psychthevoteWe’re Psyching the Vote for APAGS Chair-Elect! During the month of April, APAGS members can submit an elections ballot for elections for APAGS Chair-Elect and four members at large (link contains position descriptions and official bios). Members will get an email with voting instructions on April 1. This post is the first in a series of six between now and March 31 in which candidates voluntarily answer our questions in 200 words or less, to give voters some insight into what they will bring to their prospective positions.

Our first question for APAGS Chair-Elect: 

 What competencies should be expected of all psychology graduate students in the areas of leadership and advocacy, if any, by the time they graduate? Why?

Justin Karr responds:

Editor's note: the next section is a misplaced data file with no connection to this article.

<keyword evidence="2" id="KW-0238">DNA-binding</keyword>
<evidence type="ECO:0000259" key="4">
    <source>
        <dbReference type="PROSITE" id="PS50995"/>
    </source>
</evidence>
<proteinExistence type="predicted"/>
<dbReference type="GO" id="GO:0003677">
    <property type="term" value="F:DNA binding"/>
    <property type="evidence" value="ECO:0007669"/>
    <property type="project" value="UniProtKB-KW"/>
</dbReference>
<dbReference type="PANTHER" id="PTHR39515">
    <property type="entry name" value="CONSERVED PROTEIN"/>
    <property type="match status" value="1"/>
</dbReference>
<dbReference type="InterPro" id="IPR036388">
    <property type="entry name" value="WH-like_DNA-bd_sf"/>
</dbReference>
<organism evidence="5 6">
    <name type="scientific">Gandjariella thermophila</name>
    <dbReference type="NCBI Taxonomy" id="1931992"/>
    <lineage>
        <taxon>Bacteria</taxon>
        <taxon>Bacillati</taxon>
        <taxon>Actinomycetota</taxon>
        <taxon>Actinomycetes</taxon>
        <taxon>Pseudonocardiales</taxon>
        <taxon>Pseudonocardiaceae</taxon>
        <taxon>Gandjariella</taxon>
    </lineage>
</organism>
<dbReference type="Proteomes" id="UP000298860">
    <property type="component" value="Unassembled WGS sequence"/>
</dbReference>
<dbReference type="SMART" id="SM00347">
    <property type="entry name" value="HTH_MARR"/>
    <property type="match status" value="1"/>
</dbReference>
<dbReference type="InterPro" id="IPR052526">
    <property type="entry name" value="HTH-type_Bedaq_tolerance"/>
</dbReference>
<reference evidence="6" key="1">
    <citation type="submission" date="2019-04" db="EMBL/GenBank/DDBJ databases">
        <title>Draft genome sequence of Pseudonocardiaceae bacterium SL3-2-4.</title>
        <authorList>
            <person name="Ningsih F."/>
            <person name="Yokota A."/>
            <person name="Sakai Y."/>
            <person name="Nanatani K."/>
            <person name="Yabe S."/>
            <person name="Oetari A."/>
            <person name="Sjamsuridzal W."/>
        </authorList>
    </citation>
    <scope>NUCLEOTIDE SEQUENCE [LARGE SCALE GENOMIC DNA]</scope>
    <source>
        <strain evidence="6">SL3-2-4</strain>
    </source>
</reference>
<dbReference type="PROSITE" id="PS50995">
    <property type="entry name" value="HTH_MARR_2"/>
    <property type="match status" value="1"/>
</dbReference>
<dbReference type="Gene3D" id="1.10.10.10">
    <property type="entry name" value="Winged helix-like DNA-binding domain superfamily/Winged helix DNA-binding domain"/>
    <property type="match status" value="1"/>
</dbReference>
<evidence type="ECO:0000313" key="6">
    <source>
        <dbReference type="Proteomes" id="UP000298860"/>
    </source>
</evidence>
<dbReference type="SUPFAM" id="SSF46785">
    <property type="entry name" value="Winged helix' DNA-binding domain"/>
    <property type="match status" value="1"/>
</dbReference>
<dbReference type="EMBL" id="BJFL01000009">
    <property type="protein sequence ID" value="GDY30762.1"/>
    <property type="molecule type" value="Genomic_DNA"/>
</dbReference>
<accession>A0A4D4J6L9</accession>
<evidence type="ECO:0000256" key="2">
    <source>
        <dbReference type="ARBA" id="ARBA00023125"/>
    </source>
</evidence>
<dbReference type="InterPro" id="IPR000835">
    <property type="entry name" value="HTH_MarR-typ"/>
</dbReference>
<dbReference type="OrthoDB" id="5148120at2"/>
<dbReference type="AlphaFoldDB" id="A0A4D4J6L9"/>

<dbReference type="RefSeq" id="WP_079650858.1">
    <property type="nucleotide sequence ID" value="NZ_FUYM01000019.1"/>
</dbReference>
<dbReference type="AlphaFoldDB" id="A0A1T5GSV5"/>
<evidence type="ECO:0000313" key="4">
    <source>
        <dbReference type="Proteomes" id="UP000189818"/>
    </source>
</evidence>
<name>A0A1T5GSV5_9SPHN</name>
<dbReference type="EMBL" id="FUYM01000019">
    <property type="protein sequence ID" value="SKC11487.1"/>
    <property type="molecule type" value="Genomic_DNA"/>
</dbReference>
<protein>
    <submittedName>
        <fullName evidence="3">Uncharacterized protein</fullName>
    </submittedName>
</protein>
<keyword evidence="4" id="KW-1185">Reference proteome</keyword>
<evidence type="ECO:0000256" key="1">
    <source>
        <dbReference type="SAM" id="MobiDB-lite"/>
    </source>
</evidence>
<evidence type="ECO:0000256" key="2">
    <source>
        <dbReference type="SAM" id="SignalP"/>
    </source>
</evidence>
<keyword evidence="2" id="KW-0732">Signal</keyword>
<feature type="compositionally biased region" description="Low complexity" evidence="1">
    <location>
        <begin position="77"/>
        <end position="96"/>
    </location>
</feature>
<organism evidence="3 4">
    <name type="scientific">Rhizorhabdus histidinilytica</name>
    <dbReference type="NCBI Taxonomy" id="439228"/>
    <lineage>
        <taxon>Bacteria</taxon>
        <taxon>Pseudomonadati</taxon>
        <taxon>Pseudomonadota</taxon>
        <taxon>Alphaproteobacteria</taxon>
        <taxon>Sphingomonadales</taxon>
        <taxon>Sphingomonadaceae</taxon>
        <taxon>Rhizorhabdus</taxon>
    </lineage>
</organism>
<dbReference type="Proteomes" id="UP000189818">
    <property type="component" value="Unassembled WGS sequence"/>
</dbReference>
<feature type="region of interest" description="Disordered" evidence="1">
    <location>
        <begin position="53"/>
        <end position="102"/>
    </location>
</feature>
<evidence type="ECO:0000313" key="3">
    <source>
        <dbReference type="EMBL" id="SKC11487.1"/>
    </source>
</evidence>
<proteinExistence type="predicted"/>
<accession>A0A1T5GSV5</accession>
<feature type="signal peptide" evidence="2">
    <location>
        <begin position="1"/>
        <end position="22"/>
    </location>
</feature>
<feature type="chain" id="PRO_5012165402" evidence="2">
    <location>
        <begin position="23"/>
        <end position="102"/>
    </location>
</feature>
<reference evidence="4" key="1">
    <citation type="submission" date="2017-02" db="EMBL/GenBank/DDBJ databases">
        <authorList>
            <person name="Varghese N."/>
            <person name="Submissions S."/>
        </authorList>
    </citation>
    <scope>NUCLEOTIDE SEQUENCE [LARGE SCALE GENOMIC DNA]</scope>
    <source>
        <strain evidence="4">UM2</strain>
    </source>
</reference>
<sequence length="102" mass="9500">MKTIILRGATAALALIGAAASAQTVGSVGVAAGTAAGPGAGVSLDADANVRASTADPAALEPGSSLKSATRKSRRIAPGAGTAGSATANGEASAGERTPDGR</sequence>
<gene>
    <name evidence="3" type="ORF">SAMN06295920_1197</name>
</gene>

Justin_Karr_headshot_2015The collective voice of psychologists has never been more important, considering healthcare reform, cuts to behavioral science funding, and the international need for evidence-based mental healthcare services. With these issues ongoing, I feel that all psychology students deserve training in advocacy, helping them build competency on how to enact change at local, state, and national levels. Only then can we advocate together in a way that strengthens our profession, serves the public, and ensures social justice. Psychologists are well-equipped to make meaningful change in the world, but we can only actualize that change with effective leadership. While all students have a role in advocacy, not all students will choose to serve in positions of leadership; however, all students deserve an equal opportunity to pursue leadership training. A culture of leadership has been growing within psychology, as psychologists today lead integrated healthcare teams, head academic institutions, and even serve in Congress. APAGS aims to strengthen this culture of leadership; and as your APAGS Chair-elect, I will advocate for the funding and development of more student leadership training opportunities, ensuring future generations of psychologists are well-prepared to serve as leaders within both our field and the many settings in which they serve.